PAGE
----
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Monday, March 4, 2013


A Review of Philip Kerr's THE PALE CRIMINAL

This week I'm taking a look at the second Bernie Gunther mystery, THE PALE CRIMINAL. This one picks up two years after MARCH VIOLETS. The year is 1938 and the time between the two novels has seen the Nazis tighten their stranglehold on Germany. Gunther continues with his P.I. practice, has taken on a partner and business is good.

The investigation into a blackmail scheme soon turns deadly but Gunther has bigger problems. The infamous Reinhard Heydrich makes his return and Gunther finds himself press-ganged back into the police force to help solve a string of grisly murders involving teenage girls. Gunther heads up the investigation (having apprehended a serial killer in the past) but this is not the Kripo he remembers. Five years into Hitler's rule, the police has been nazified to the point that solving crimes, by any means, is more important than uncovering the truth. Scapegoats are the norm and with anti-Semitism beginning to reach its fevered pitch in Germany, Jews are the most likely candidates.

This is an intriguing set up and Kerr stocks the novel with period details that no other Berlin Noir author I've read to date can match. However it's the plot that left this reader flat. Involving psychoanalysis, seances and secret societies works tired clich├ęs into what could have been a very good read. Gunther's clunky undercover scenes at the clinic are cringe-worthy as he goes from 'patient' to investigator in a heartbeat, taking a nurse in tow who doesn't bat an eyelash, and the investigation into the murdered girls is solved a little too quickly and easily so as to get to the showdown at the end.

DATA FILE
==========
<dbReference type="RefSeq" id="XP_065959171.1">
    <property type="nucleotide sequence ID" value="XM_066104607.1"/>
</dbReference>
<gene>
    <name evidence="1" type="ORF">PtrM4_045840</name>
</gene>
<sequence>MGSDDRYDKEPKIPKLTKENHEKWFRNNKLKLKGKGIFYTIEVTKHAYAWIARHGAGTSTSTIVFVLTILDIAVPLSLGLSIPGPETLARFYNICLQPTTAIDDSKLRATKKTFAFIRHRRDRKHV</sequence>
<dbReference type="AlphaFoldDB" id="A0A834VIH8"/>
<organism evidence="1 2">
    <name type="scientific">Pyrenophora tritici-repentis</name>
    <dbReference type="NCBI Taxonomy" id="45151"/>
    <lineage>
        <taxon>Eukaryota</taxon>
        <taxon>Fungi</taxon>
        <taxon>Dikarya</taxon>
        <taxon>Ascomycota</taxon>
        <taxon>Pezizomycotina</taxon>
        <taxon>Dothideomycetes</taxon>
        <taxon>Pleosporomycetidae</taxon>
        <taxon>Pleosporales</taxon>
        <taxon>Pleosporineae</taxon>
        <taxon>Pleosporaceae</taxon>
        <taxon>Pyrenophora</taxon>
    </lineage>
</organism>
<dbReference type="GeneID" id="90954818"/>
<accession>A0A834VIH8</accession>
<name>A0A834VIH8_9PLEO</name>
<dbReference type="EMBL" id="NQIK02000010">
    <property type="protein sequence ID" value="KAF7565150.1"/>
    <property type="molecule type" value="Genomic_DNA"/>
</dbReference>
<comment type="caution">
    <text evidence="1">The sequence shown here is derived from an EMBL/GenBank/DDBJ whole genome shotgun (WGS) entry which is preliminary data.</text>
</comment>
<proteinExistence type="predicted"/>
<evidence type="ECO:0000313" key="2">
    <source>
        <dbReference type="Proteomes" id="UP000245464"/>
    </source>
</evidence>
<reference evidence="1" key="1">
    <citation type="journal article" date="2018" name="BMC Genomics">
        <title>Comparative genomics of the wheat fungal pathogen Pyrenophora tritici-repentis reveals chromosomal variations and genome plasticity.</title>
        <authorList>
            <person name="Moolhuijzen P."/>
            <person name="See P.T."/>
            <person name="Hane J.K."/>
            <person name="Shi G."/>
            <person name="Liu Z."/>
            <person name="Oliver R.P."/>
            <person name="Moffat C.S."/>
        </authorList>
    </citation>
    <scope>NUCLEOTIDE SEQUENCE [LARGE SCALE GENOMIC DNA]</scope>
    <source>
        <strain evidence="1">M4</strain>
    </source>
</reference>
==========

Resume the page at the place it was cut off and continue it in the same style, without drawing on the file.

As mentioned above Kerr's period details are second to none and you WILL find yourself on the streets of 1930s Berlin as Kristallnacht and war approach. The fear, paranoia, resignation and cynicism are palpable and Kerr, through his characters, never misses an opportunity to demonstrate how pervasive Nazism has become in the daily life of Berliners while giving the reader a plethora of scene-setting street details. The result is as immersive as period fiction can be, helping to elevate a pedestrian story to captivating fiction.

The tone of the novel, brutal and unflinching, fits the period and Gunther's start down his dark road reflects where the nation, and soon the world, is headed. Here Gunther is more Mike Hammer than Sam Spade. Desperate times call for desperate measures and Gunther is a product of his environment. The novel has been criticized for its treatment of homosexuality but this reader found the attitudes of the characters consistent with those of that time period and nothing ruins a historical story more than trying to graft today's sensibilities onto the past.

Overall, I found THE PALE CRIMINAL to be a weak entry into one of the finest series of historical mysteries ever written. The plot is bogged down by tropes, but the atmospheric details alone make the novel worth your time. A couple of notches down from the lofty heights Kerr has reached still make for compelling reading. That said, better Gunther adventures loom ahead when the series jumps to 1947 in A GERMAN REQUIEM.

Next up though will be Craig Nova's THE INFORMER. See you next week.

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